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Expat-hack

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You are an inspiration. I was at 60 queries and ready to quit (I haven't). I have to keep in mind that many around here have literally sent out hundreds. What a business. Good luck and may your luck quickly change.
 
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Director C

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You need to focus on the story you'll get to tell when you give a book reading to adoring fans. About how you sent out hundreds of queries and almost lost hope before your memoir finally sold and skyrocketed to #1 on the NYT bestseller list.
 

AHunter3

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current stats:

The Story of Q

total queries = 346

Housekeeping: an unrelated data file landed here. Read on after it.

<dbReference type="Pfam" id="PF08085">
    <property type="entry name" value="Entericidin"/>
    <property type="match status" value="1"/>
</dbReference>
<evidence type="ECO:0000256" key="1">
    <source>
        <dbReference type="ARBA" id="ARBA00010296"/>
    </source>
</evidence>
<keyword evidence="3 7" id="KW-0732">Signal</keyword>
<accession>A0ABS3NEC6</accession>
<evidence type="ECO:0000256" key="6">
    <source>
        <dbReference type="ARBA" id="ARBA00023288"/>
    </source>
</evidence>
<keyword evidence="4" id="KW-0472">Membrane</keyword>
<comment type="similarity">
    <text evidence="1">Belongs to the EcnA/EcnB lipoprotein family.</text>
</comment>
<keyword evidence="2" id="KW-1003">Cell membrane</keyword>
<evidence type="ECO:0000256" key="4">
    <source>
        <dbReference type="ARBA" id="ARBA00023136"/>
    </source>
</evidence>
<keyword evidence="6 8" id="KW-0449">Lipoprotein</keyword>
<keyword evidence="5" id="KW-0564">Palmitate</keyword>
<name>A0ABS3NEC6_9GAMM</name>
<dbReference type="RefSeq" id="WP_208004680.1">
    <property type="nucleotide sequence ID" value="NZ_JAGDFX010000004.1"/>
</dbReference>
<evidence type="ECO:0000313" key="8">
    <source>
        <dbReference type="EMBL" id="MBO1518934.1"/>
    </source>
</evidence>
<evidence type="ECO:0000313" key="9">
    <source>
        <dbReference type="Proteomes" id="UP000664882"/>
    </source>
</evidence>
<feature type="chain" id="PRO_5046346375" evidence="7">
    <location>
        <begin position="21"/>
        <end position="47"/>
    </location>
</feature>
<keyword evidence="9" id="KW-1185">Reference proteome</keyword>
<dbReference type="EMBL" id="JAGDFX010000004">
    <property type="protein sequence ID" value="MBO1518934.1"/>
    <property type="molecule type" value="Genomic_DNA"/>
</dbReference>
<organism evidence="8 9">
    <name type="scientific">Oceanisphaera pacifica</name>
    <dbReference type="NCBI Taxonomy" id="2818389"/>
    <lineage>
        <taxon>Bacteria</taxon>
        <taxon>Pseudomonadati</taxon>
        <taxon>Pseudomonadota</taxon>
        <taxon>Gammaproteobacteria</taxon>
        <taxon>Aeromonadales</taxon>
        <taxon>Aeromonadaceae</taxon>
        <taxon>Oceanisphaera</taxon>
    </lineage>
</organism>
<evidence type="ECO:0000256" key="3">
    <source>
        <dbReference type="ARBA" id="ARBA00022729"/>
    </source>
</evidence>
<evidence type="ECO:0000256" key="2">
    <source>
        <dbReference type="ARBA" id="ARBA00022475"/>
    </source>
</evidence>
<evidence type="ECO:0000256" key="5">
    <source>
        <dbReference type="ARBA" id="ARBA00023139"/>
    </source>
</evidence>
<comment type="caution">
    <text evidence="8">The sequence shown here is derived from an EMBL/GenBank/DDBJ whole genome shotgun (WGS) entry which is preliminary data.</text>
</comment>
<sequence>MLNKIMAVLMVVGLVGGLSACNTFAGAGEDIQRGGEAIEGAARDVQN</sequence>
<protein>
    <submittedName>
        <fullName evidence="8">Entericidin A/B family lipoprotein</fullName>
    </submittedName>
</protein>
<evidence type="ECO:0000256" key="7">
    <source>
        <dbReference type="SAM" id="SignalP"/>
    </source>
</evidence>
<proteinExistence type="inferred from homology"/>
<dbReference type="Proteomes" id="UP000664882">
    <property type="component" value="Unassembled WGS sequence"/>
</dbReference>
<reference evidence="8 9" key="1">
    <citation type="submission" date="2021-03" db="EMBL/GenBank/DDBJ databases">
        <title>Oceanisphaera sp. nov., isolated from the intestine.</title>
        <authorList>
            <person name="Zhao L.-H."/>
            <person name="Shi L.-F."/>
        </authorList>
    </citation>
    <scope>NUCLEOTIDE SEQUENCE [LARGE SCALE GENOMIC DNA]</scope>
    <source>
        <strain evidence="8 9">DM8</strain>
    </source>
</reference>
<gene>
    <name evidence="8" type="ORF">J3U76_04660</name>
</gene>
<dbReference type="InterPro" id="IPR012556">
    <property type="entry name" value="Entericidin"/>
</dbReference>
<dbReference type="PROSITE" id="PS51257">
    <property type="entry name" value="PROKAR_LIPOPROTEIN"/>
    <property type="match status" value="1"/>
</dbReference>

rejections: 222
outstanding: 120
under consideration: 2

Story of Q As NonFiction (memoir):

total queries: 316
rejections: 219
outstanding: 95
under consideration: 1

Story of Q As Fiction:

total queries = 30
rejections: 3
outstanding: 25
under consideration: 1


That Guy in Our Women's Studies Class

total queries = 22
rejections: 20
outstanding: 2
 

Romangoblets

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If I received 200 rejections, I, probably, would trunk it or sit down and take a rather long look at what's not working for so many agents. I don't mean to be negative. If it were me, however, that many rejections related to one manuscript signifies the manuscript is not working in a big way. Good luck.
 

AHunter3

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If I received 200 rejections, I, probably, would trunk it or sit down and take a rather long look at what's not working for so many agents. I don't mean to be negative. If it were me, however, that many rejections related to one manuscript signifies the manuscript is not working in a big way. Good luck.